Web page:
Indonesia is attempting to modernise its defence system in collaboration with principal manufacturers such as the UAE, China, and Russia. This builds on its 2015 Defence White Paper which talked about a budgetary increase to one per cent of GDP and more in the next decade to achieve essential defence capability. The country’s defence budget for 2020 is US$ 9.26 billion, of which approximately 30 per cent has been allocated to procurement. Recent developments suggest a 21 per cent increase in the defence budget for 2021, resulting in an approximate total of US$ 10.4 billion at the disposal of the Defence Ministry by next year.
Identifying Potential Areas for Collaboration
On his visit to Indonesia in 2018, PM Modi, and Indonesian President Joko Widodo, took note of progress in the joint production of military equipment. Both leaders acknowledged the potential of this cooperation, and directed officials to take appropriate action.
Indian Defence Industry, a Department of Defence Production publication, lists several land, naval, and air systems for export, including the BrahMos missile, Multi-Barrel Rocket-Launcher (MBRL), fighter aircraft (Tejas, Dhruv, Cheetal), bridging systems, and communication and surveillance systems. This runs parallel to Indonesia’s defence requirements as highlighted in 2014 by the Indonesian Defence Industry Policy Committee, which spoke of the need for efficiency in seven weapon systems: medium tanks, jet fighters, submarines, propellants, missiles, radars and communication devices.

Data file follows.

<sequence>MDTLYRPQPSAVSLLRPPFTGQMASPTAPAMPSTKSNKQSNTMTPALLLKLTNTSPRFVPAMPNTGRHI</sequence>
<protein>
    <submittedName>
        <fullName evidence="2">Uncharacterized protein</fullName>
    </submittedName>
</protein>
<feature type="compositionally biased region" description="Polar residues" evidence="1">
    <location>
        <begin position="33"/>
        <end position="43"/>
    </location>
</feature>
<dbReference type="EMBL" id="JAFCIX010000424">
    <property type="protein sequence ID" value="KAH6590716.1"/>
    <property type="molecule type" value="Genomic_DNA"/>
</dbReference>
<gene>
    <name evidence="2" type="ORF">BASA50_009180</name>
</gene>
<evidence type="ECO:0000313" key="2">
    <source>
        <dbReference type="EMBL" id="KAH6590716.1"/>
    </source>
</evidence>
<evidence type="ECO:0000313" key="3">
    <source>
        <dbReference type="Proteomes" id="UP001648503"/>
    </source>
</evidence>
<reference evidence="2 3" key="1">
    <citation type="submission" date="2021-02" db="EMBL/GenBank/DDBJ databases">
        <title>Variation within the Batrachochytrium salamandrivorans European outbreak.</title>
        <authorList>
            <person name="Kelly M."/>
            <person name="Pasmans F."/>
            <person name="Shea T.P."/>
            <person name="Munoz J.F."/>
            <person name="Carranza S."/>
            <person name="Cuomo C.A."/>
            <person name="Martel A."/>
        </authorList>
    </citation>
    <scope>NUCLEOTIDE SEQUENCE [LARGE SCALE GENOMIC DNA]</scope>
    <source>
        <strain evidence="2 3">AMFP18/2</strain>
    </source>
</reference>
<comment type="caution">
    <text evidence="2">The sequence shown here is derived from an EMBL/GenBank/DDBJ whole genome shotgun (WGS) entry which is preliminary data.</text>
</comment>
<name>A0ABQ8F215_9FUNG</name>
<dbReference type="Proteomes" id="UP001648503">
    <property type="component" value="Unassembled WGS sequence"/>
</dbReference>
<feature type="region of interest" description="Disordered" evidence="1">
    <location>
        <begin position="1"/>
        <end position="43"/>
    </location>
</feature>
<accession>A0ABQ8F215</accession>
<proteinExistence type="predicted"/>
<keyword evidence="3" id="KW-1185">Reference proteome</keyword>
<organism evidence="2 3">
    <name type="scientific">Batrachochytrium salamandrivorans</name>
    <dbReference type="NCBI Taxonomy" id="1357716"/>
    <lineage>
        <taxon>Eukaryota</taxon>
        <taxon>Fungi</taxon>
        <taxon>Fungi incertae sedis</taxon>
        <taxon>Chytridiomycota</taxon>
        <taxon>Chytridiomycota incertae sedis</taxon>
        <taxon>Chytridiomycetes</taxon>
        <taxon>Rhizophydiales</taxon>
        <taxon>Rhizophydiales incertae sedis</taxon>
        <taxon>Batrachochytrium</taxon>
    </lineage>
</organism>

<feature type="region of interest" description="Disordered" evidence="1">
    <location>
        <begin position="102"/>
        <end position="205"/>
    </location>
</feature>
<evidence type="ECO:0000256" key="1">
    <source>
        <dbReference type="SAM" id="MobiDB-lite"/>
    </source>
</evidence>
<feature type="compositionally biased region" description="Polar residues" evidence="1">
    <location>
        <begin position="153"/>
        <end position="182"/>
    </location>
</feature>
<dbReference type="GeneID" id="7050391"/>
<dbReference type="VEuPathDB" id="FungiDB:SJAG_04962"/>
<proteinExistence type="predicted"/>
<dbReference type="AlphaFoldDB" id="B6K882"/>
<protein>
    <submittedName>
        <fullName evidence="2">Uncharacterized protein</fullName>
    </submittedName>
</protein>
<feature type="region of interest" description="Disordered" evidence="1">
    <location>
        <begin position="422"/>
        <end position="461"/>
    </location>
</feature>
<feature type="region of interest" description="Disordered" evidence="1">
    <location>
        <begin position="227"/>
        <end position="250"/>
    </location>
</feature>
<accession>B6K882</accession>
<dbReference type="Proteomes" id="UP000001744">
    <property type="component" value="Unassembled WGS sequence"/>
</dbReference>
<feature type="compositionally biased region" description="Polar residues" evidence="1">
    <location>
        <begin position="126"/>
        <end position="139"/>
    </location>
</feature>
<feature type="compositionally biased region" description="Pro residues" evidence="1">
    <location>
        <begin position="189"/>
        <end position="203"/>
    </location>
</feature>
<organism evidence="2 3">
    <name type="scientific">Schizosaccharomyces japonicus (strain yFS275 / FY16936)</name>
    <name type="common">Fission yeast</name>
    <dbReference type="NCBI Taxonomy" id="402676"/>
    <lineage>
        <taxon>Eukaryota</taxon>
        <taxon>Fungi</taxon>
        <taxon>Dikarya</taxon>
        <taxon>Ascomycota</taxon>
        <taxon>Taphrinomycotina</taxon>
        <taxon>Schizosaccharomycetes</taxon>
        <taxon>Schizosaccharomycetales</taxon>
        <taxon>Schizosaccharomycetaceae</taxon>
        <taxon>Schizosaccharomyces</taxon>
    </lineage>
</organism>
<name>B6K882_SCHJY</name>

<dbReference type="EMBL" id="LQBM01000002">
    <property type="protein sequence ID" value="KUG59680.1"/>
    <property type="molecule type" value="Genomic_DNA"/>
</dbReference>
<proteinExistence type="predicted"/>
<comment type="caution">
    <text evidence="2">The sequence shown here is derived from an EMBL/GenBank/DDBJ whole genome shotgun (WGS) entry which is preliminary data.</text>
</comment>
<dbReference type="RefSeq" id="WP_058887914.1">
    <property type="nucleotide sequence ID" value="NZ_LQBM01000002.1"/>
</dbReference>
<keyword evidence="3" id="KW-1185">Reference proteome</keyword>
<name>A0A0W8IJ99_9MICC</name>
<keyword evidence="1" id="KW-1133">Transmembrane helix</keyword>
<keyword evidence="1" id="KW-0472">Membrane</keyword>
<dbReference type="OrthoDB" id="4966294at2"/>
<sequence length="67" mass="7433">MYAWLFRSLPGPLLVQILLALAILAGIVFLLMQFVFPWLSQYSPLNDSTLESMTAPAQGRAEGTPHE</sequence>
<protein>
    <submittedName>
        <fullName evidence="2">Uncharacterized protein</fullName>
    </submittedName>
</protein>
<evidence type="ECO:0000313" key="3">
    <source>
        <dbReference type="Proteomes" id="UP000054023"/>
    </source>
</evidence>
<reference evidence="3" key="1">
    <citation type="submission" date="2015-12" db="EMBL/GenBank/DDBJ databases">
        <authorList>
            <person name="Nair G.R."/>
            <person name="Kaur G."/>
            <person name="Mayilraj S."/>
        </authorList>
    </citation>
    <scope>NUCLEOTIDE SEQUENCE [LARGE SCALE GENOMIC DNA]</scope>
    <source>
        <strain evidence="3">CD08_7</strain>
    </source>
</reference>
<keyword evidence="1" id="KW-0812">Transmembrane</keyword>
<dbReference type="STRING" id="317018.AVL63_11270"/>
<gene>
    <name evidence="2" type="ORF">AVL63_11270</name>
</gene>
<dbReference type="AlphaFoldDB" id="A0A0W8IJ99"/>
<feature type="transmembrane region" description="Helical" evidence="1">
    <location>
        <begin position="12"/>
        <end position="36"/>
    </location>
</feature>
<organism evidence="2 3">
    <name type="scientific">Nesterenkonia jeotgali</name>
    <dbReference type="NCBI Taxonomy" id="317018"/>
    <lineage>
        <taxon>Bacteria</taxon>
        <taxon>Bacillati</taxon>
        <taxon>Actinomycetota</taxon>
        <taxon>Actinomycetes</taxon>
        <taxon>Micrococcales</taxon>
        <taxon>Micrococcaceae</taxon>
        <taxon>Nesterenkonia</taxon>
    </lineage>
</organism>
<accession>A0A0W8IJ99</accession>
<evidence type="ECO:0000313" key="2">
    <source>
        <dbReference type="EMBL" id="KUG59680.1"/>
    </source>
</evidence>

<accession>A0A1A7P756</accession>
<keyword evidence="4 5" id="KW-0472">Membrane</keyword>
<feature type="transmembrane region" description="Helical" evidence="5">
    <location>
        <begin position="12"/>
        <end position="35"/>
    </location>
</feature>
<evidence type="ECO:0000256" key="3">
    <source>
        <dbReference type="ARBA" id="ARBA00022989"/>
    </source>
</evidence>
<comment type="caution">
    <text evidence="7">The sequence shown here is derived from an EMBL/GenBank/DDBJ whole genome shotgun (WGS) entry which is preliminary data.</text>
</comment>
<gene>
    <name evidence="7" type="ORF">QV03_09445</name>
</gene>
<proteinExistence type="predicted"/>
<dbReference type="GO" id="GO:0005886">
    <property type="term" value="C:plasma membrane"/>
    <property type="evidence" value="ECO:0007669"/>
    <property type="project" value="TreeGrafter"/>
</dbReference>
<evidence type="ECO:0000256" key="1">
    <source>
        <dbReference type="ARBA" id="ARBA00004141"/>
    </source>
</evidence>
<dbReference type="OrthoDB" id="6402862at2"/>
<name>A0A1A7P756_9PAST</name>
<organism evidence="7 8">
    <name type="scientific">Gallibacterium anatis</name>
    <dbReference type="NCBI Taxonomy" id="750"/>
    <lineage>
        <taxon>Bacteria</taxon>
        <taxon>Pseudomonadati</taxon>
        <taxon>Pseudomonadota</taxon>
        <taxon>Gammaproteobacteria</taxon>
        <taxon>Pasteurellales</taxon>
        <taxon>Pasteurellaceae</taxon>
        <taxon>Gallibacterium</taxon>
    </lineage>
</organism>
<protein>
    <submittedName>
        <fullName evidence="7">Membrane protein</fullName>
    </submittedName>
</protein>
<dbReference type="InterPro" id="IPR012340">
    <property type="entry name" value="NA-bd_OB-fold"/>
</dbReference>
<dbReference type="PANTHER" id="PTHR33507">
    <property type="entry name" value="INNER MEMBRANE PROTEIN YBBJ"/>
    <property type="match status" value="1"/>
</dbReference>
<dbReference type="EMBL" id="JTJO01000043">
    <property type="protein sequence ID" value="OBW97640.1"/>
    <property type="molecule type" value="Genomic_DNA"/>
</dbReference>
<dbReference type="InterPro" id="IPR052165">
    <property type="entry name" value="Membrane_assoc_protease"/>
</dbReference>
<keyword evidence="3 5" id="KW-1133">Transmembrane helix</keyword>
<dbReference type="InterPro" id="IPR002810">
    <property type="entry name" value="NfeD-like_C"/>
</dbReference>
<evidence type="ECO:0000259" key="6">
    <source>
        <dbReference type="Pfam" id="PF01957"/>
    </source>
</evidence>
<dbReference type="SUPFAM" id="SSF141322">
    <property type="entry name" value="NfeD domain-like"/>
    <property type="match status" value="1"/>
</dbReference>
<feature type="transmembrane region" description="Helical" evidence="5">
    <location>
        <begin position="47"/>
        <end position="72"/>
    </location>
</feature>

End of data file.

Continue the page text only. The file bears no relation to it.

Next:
Indian naval systems like anti-submarine warfare (ASW) corvettes and advanced offshore patrol vessels (AOPV) could be of interest to Indonesia given its significant—and the world’s third longest—coastline. New Delhi could also assist Jakarta’s attempts to strengthen and expand military bases in the South China Sea’s (SCS) Natuna region, which is vulnerable to Chinese incursions.